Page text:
PH shores up claim on disputed islands

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NATIONALISM AT WORK  Members of Kalikasan group hold a rally in front of the Chinese Consulate in Makati City to denounce China’s bullying in the West Philippine Sea. PHOTO BY RENE H. DILAN

NATIONALISM AT WORK
Members of Kalikasan group hold a rally in front of the Chinese Consulate in Makati City to denounce China’s bullying in the West Philippine Sea. PHOTO BY RENE H. DILAN

If you can’t stop them, copy them.

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Amid China’s reclamation activities in the West Philippine Sea (South China Sea), local officials in Palawan province have embarked on a project to promote the Kalayaan group of islands as a tourist spot that will at the same time prop up the Philippines’ claim on the disputed areas.

At the same time, the Department of Foreign Affairs (DFA) has given the green light for concerned Philippine agencies to maintain and fix existing facilities in islands being claimed by the country.

Charles Jose, Foreign Affairs spokesman, said in a press briefing that the department distributed its policy guidelines to concerned agencies “a couple of months back.”

Jose said the maintenance of these facilities should be in accordance with international laws and must not violate the 2002 Declaration on the Code of Conduct (DOC).

On Monday, Armed Forces chief Gregorio Pio Catapang Jr. visited Pagasa (Thitu) island in the disputed Spratlys to “established the fact” it is a territory of the Philippines.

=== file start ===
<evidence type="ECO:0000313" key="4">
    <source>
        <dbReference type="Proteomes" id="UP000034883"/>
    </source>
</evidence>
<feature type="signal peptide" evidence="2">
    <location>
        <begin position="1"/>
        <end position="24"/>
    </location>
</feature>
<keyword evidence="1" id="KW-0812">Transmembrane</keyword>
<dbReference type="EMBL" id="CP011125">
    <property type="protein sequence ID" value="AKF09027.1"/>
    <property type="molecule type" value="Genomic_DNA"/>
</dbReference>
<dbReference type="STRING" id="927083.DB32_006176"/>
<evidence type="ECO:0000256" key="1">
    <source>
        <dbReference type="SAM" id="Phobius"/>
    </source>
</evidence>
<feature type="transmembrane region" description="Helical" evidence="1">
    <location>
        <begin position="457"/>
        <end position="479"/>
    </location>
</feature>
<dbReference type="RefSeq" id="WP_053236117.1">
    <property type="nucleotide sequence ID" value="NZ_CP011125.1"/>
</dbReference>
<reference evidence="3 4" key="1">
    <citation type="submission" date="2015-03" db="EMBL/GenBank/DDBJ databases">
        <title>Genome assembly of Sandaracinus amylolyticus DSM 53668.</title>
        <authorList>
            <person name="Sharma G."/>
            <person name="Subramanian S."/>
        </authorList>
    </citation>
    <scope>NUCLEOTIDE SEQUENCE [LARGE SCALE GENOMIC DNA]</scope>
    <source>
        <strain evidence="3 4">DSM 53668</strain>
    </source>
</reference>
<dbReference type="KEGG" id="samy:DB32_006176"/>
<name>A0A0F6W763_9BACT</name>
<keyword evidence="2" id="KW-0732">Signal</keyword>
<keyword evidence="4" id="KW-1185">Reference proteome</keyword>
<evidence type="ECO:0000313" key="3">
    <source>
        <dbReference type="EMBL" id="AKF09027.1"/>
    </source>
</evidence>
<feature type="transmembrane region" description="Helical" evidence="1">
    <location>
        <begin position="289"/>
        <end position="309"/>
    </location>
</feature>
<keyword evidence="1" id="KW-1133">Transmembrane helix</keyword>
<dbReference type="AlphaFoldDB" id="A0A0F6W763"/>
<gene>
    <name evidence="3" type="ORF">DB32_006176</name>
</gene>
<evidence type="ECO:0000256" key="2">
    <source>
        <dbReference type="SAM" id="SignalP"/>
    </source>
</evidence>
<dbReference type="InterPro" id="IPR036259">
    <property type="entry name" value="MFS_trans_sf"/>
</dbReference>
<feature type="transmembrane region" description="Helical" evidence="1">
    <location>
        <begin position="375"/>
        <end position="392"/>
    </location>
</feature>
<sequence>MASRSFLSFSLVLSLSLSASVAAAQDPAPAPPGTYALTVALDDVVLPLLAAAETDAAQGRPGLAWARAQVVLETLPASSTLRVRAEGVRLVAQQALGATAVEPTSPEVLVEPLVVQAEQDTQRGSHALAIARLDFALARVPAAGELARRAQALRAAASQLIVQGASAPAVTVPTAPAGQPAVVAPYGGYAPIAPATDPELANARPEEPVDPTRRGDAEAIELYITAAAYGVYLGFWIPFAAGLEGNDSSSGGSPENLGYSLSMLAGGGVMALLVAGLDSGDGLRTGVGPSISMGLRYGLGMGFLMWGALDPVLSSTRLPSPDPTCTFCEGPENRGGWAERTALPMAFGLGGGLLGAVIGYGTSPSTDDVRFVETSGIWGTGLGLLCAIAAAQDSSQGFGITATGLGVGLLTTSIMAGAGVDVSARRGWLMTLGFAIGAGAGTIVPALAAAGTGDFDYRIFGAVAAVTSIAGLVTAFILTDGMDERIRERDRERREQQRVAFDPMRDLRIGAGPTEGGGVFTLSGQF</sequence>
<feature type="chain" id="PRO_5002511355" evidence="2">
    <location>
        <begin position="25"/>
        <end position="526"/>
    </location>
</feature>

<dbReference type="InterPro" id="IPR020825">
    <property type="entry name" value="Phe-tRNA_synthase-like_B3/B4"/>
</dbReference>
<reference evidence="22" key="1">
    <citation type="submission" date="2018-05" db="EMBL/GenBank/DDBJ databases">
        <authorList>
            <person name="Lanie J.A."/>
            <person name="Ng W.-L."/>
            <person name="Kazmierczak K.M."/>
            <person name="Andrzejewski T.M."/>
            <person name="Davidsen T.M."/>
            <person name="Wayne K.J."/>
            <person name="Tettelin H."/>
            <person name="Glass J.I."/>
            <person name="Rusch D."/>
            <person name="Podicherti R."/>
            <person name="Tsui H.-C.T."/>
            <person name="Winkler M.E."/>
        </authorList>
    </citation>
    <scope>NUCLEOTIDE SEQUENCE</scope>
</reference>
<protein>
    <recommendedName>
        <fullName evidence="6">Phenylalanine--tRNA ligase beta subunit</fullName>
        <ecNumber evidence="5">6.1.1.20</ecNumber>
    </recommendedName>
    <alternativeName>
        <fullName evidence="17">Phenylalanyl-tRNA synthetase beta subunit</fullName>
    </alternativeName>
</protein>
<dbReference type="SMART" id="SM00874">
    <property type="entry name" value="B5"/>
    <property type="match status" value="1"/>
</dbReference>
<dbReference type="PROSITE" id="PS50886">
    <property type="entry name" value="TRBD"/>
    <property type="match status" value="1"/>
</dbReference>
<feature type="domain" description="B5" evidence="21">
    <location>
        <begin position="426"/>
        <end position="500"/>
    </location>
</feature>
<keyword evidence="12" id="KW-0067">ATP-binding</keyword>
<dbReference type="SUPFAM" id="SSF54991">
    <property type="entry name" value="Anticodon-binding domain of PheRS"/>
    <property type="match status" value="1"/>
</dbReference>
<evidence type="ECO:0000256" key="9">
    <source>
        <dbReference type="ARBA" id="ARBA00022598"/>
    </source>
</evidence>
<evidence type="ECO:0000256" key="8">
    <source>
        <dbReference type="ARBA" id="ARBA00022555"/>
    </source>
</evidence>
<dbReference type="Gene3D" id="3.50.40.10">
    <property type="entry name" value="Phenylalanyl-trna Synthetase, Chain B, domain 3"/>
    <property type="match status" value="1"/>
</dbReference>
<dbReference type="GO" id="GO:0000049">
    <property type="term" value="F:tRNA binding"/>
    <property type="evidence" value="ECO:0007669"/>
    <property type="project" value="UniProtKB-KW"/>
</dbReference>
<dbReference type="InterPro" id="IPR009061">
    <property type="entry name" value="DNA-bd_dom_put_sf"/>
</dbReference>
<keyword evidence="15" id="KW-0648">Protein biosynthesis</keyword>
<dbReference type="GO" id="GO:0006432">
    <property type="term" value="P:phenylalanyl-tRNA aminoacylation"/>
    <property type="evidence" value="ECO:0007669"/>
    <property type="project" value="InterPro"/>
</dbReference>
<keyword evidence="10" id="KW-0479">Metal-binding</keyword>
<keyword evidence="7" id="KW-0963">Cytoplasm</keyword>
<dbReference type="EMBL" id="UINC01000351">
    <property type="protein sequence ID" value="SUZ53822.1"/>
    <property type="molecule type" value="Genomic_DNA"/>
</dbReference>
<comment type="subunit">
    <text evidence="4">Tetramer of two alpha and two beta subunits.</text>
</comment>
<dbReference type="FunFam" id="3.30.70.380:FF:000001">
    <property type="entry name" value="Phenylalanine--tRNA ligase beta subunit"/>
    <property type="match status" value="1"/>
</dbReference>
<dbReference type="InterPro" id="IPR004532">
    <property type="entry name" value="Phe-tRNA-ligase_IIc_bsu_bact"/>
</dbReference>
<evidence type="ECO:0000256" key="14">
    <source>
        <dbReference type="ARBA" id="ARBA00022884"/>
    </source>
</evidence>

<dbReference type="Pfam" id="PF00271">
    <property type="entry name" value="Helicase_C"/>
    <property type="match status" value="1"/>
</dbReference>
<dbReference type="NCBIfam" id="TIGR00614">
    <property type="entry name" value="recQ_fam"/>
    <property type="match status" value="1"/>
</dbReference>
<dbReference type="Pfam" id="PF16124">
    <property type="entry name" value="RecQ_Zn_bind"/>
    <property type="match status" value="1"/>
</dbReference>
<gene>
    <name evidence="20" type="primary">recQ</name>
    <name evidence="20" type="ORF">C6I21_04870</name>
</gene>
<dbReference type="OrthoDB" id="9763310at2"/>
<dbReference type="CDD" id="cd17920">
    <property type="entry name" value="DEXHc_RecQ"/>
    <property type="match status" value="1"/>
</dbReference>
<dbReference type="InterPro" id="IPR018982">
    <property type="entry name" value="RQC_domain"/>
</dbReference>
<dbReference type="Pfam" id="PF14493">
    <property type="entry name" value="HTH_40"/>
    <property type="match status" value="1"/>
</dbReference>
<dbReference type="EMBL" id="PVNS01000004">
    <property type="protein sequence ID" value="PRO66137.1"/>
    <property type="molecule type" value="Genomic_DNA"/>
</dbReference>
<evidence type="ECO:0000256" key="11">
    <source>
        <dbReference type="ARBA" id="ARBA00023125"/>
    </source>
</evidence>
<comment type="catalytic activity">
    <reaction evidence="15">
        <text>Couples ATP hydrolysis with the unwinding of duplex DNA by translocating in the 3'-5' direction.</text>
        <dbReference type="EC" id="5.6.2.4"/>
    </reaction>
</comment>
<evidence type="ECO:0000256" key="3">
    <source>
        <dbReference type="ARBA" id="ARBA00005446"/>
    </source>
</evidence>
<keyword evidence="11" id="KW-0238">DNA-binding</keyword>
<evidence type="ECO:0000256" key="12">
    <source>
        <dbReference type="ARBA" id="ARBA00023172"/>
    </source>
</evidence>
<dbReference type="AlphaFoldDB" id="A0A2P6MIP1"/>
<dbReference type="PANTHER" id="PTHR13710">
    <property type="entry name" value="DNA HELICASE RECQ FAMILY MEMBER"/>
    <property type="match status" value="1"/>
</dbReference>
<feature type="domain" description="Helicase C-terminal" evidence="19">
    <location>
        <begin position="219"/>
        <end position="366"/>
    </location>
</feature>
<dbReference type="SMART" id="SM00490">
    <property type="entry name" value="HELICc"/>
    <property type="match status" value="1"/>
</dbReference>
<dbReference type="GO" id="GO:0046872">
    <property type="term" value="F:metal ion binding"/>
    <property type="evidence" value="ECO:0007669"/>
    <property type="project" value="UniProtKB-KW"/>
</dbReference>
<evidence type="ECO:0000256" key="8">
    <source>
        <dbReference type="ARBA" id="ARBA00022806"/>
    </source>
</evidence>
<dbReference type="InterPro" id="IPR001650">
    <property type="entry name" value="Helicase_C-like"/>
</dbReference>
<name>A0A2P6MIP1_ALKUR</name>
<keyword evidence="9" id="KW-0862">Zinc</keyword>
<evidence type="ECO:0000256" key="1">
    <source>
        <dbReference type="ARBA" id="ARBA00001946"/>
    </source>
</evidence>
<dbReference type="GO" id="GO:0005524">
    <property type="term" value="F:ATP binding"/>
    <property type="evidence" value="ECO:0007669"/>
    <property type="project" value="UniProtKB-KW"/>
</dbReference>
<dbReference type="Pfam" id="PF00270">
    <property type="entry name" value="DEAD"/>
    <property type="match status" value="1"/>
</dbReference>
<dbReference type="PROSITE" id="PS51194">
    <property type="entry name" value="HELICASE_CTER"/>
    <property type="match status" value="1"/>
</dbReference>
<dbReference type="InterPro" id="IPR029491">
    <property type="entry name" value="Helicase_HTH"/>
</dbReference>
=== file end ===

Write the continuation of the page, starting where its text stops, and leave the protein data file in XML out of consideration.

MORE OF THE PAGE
Catapang met with Kalayaan Mayor Eugenio Bito-onon and discussed with him how the AFP can help in the plan to develop Pagasa into a “backyard tourist spot.”

“I’m visiting this place to establish the fact that Pagasa is a municipality of Palawan and Palawan is a province of the Republic of the Philippines, therefore Pagasa is a territory of the Republic of the Philippines,” the AFP chief pointed out.

Catapang said his visit to the island was also his farewell trip to military troops there since he is set to retire in July this year.

Bito-onon said the local government has been promoting Kalayaan and Pagasa as a tourist spot.

“We have already a roadmap for developing tourism, we have a jump-off station in the mainland, and our building is going on its third phase (of construction). Then we’ll buy shuttle to ferry the passengers or tourists to that place, then we are buying a steel boat so by booking they can be assisted to go to Pagasa or any islands of Kalayaan,” the mayor said.

He added that his office also planned to establish a “pasalubong center” and lodging house for tourists.

Catapang gave assurances that tourists who will visit the islands will be fully protected. He refused to elaborate on the security measures that will be laid out to safeguard tourists.

“What we want to happen is from Palawan, we can pass by Patag Island, Lawak, Likas and then Pagasa. And then from Pagasa we can go back via Panata, Kota Island and then Ayungin shoal and back. It can be good tourism effort,” he said.

Pagasa is one of the biggest islands in the Spratlys. It lies about 480 kilometers west of Puerto Princesa City in Palawan, well within the Philippines’ exclusive economic zone. The island is also claimed by China, Taiwan and Vietnam.

The DFA issued the guidelines on the repair and maintenance of facilities in islands being claimed by the Philippines amid reports that Vietnam has also started reclamation activities in disputed areas.

Jose said the department is getting information on the location of Vietnam’s reclamation projects.

China, Vietnam, the Philippines, Malaysia, Taiwan and Brunei Darussalam have competing claims to the region, which is believed to hold vast oil and mineral deposits.

The Philippines filed an arbitration case against China in January 2012 to invalidate its nine-dash line, the basis of its claims that covers 90 percent of the region.

The International Tribunal of the Law of the Sea (Itlos) is expected to hand down the decision early next year. Fernan Marasigan and

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